NAPLES, FLA. (AP) - It sure doesn’t look like Yani Tseng had a bad year, even though it might feel that way.
She has won three times on the LPGA Tour, the most of any player except for Stacy Lewis. She is closing in on $1.5 million in prize money, putting her fourth on the money list. And she comes into the final tournament, the LPGA Titleholders, having finished no worse than fourth in her previous three events. Compared with almost anyone else, it’s been a great year.
Compared with what Tseng did a year ago, it qualifies as a slump.
“So maybe I can win this tournament, you never know,” Tseng said Wednesday at TwinEagles. “It doesn’t matter the results of this week. I feel I still have successful year. I’m still No. 1, so don’t forget about that. So I still can have a happy ending.”
Tseng is assured of remaining atop the women’s world ranking, mainly because she started the season with an enormous lead, and built upon that by winning three times in four events leading into the first major of the year.
And then, mysteriously, she didn’t win again.
She squandered a chance at contending in the Kraft Nabisco and didn’t come remotely close at the other three majors. Along the way, she fired her caddie and tried to hired him back, only to discover he had another job with Na Yeon Choi, the U.S. Women’s Open champion.
Tseng isn’t quite sure what happened, except that she was buried under expectations that followed someone who had won 12 times around the world in 2011.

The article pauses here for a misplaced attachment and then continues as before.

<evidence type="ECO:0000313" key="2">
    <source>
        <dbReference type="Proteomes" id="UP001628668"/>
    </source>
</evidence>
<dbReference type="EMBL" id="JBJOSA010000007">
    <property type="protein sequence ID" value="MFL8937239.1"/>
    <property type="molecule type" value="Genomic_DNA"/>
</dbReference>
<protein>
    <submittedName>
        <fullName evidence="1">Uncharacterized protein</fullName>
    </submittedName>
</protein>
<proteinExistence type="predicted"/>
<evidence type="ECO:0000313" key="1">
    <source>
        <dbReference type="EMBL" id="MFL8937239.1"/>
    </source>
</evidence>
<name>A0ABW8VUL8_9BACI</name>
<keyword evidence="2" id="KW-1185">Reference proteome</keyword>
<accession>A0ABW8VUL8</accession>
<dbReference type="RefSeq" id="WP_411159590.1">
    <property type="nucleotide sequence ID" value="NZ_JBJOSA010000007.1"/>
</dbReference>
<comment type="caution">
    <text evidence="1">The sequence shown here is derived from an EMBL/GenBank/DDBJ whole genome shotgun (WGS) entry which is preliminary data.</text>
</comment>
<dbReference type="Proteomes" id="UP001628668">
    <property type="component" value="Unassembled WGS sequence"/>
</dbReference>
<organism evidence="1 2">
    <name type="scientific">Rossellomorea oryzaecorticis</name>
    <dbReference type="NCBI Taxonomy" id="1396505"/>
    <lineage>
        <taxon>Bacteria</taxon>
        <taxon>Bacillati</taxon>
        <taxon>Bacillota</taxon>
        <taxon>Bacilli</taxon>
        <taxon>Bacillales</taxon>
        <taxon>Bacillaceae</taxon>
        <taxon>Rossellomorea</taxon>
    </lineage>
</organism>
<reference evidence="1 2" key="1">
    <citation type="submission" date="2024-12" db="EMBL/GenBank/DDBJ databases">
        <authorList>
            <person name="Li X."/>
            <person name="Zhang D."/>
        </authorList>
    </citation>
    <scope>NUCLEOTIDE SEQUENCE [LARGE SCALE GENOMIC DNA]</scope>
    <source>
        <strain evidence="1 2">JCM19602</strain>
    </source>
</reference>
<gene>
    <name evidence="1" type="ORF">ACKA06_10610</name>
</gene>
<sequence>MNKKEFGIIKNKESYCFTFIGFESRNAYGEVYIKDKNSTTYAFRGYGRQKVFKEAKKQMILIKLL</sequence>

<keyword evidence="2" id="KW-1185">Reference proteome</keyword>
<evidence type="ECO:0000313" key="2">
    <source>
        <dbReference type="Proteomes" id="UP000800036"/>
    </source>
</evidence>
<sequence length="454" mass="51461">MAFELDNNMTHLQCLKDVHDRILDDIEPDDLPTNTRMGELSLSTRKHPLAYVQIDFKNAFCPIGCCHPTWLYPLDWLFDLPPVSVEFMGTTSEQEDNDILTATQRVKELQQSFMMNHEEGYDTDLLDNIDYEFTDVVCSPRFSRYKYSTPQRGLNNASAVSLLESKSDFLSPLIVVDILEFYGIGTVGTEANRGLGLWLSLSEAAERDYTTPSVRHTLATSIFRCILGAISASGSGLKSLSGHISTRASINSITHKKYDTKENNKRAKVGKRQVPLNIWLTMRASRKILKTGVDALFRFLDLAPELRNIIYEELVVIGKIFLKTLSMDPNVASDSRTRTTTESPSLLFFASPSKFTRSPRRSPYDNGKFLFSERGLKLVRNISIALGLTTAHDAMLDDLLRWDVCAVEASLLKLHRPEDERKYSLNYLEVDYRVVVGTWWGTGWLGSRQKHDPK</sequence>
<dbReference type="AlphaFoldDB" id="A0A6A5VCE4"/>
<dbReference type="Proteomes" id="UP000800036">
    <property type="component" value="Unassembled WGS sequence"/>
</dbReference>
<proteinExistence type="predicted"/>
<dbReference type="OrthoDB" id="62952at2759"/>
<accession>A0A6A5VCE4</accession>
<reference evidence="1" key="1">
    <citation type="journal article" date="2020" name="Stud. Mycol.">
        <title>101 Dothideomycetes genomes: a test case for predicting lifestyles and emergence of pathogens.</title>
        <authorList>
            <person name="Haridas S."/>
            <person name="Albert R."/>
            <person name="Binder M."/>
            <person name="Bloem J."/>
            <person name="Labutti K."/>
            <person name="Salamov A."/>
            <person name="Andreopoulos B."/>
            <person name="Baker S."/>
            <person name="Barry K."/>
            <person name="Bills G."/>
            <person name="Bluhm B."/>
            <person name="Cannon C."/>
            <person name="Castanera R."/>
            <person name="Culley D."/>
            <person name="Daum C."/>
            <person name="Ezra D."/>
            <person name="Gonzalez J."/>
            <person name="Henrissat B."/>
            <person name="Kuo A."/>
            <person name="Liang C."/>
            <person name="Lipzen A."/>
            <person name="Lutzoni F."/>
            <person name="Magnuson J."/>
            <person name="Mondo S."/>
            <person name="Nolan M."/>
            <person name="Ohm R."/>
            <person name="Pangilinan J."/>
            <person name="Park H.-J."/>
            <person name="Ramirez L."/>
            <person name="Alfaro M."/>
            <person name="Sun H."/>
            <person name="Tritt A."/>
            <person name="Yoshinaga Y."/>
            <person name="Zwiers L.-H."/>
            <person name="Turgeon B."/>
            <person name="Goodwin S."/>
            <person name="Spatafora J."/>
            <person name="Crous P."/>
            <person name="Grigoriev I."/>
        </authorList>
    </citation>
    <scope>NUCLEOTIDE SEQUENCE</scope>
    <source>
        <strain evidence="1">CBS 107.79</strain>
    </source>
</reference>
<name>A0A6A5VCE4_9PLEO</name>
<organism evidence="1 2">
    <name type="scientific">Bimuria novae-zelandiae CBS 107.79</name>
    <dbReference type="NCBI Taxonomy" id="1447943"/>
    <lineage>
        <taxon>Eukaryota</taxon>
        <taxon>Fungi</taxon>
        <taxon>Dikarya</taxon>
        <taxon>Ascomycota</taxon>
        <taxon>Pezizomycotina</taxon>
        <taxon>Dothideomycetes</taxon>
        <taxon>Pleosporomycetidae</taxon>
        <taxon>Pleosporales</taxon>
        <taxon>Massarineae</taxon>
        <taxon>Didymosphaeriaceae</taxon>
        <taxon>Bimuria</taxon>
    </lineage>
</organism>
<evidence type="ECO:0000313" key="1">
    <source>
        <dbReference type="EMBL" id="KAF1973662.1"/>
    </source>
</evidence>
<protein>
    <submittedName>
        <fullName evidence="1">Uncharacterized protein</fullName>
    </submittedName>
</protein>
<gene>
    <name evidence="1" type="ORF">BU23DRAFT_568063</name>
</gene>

“The last three or four months, I was really trying too hard and putting myself (under) too much pressure, and I second-guess myself if I can still win a tournament,” she said. “I was just struggling, but I wasn’t very happy. … People email me on the Facebook and say, `I don’t see your smile anymore.’ I feel bad about that. It doesn’t matter how I play just like before.”
That was what she learned. Have fun. Smile.
The results are starting to come around, and Tseng now looks forward to next year. And there’s still one tournament to go.
The 73-player field gets under way Thursday on the Eagle Course at TwinEagles, with most of the attention on two players, though the celebration is centered on one. Lewis already has wrapped up LPGA Tour player of the year, becoming the first American since Beth Daniel in 1994 to win the points-based award.
She clinched it last week when Inbee Park failed to win in Mexico.
Park, however, still has a healthy lead on the money list at just over $2.2 million, and Lewis is the only player who can catch her. Lewis has twice as many wins as Park, who made a late run during the recent Asian swing, and Park was helped by winning $300,000 in the Women’s Canadian Open, even though she didn’t win. Lydia Ko, the 15-year-old amateur who lives in New Zealand, won the tournament, but the earnings went to Park, the runner-up.
Park also has a slim lead over Lewis in the Vare Trophy for the lowest adjusted scoring average.